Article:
“Also, the Iron Range is really in touch with its own roots. Basically, all our grandparents or great grandparents, including Bob’s, came from Europe or Russia or in my case, Finland, and the Iron Range has always had a respect for those traditions, still to this day. My dad was full-fledged Finn, and I grew up around all Finlanders, and around the [old world] customs, be it the food or the gatherings or the proliferation of accordions. I think, myself, and Dylan, we have a great respect for our traditions and our personal histories.”
As Dylan himself once said, “My country is the Minnesota-North Dakota territory. That’s where I was born and learned how to walk and it’s where I was raised and went to school. My youth was spent wildly among the snowy hills and sky blue lakes, willow fields and abandoned open pit mines. Contrary to rumors, I am very proud of where I’m from and also of the many bloodstreams that run in my roots.”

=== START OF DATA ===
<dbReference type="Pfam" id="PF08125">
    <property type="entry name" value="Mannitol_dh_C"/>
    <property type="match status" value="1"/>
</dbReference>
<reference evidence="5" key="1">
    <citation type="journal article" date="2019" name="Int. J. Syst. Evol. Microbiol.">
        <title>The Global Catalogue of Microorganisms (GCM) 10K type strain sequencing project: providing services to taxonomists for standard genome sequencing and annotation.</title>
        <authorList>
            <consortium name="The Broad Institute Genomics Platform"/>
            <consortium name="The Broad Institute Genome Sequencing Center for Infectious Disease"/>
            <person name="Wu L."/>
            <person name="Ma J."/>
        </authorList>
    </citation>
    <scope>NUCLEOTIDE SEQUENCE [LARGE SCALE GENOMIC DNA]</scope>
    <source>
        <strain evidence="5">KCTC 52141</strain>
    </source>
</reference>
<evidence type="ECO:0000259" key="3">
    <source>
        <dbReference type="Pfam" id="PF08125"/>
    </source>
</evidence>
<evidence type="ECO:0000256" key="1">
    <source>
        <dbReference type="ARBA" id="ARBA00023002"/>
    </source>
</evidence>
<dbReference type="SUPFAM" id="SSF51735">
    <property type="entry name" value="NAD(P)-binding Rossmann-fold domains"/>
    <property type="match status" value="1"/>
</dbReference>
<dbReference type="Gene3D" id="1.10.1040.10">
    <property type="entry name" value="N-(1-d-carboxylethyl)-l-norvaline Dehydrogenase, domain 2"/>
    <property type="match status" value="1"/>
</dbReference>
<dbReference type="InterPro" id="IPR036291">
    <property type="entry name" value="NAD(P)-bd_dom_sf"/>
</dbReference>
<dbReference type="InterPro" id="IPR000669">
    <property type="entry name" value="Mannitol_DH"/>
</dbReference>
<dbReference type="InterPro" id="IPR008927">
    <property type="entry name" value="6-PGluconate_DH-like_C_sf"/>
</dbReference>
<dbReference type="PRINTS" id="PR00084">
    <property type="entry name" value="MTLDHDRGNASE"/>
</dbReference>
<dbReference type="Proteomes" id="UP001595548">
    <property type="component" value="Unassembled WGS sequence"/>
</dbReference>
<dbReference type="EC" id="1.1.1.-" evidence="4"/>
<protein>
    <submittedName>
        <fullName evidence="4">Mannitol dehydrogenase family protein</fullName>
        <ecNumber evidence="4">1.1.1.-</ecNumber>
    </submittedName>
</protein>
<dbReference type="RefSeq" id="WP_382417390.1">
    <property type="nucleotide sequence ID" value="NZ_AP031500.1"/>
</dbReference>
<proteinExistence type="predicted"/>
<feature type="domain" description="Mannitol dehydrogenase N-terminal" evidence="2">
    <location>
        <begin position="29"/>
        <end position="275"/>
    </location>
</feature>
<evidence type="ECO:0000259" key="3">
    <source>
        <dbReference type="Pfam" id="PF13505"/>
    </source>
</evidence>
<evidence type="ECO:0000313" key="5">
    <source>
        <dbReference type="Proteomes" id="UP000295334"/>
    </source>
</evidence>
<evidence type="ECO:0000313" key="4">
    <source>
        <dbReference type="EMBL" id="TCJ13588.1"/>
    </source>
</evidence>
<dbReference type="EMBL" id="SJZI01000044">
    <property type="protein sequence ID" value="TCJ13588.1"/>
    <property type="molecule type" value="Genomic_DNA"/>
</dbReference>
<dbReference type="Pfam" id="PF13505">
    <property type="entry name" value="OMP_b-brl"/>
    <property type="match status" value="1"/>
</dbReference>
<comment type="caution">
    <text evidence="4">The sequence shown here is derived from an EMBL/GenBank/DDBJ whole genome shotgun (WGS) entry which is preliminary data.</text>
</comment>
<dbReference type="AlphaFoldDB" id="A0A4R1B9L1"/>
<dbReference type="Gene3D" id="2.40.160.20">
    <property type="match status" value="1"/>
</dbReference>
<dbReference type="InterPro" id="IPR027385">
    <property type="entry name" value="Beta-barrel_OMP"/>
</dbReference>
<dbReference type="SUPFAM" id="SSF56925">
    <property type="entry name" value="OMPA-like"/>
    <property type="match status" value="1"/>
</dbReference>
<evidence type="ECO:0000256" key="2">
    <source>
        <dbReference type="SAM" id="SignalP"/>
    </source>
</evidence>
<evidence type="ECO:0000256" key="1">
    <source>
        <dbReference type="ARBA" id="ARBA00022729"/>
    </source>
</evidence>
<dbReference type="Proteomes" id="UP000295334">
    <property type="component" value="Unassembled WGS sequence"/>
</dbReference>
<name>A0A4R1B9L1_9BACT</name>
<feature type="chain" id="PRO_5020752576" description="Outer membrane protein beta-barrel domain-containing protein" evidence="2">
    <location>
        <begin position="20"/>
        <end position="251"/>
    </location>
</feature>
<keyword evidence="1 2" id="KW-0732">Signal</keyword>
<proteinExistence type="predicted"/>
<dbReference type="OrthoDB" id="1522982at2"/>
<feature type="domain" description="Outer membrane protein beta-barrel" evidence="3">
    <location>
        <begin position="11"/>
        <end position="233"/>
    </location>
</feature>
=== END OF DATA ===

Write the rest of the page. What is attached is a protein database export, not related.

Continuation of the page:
Metsa takes that a step further in the “Bob Dylan—Highway 53 Revisited” chapter of “Alphabet Jazz”: “You can walk into an Iron Range bar on the weekend and find any of the five character types imbued in Bob Dylan’s persona: the greaser dressed in black leather jacket, white T-shirt with a pack of Lucky Strikes rolled up in his shirtsleeve, dark sunglasses, leather belt buckled on the side, and engineer boots; the hard-working miner fresh off his second shift, enjoying a cold one before going home to the wife and kids; the asshole protesting that his drink is not strong enough and costs too much; the trickster doing card tricks at the bar and gambling with loaded dice; or perhaps the weirdo in the back booth drinking cheap brandy straight up and reading James Joyce.”